Researchers from Massachusetts Eye and Ear, Schepens Eye Research Institute have developed a body worn device that can predict a chance of hitting an object.
Visually impaired people use smart walking sticks and body worn sensors that detect nearby objects and avoid hitting obstacles. The technology was more annoying than helpful, as it would beep anytime anything was near.
Rather than just being told that something is near, a truly smart proximity sensor should instead predict a chance of hitting an object.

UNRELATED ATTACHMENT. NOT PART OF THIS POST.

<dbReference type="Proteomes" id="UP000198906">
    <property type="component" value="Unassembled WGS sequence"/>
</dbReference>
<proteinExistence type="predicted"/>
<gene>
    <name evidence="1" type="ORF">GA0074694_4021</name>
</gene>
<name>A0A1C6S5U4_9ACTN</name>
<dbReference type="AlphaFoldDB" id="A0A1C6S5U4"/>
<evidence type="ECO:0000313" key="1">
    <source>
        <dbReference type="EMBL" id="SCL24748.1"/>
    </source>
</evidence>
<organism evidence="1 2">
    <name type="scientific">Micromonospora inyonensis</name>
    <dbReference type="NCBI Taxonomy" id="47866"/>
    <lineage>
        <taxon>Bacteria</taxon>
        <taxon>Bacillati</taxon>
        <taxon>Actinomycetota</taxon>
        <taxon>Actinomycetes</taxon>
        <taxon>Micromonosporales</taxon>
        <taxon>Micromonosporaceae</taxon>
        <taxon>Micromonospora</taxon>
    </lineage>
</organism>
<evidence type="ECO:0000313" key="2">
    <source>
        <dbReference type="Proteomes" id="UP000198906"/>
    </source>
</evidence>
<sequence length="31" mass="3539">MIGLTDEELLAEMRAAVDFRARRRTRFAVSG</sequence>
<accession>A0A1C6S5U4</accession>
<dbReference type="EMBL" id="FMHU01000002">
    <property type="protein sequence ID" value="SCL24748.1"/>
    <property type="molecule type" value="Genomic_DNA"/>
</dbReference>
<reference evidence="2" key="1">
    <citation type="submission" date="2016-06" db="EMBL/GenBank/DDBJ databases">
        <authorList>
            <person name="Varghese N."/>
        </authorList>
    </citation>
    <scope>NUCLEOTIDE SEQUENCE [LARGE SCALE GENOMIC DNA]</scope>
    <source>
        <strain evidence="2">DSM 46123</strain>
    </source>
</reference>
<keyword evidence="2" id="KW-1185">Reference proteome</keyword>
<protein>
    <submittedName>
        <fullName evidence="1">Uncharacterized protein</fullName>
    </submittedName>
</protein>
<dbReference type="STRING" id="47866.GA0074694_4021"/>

The model system has a wide-angle front camera that tracks objects in proximity. It actually predicts potential collisions and beeps when there's a good chance the wearer might strike something.
The system was tested with tunnel vision and hemianopia volunteers walking through a 41 meter-long course with 46 objects throughout, each as tall as the participants. The study showed that folks wearing the device had a 37% reduction in chances of collisions with objects compared to when not using a walking aide.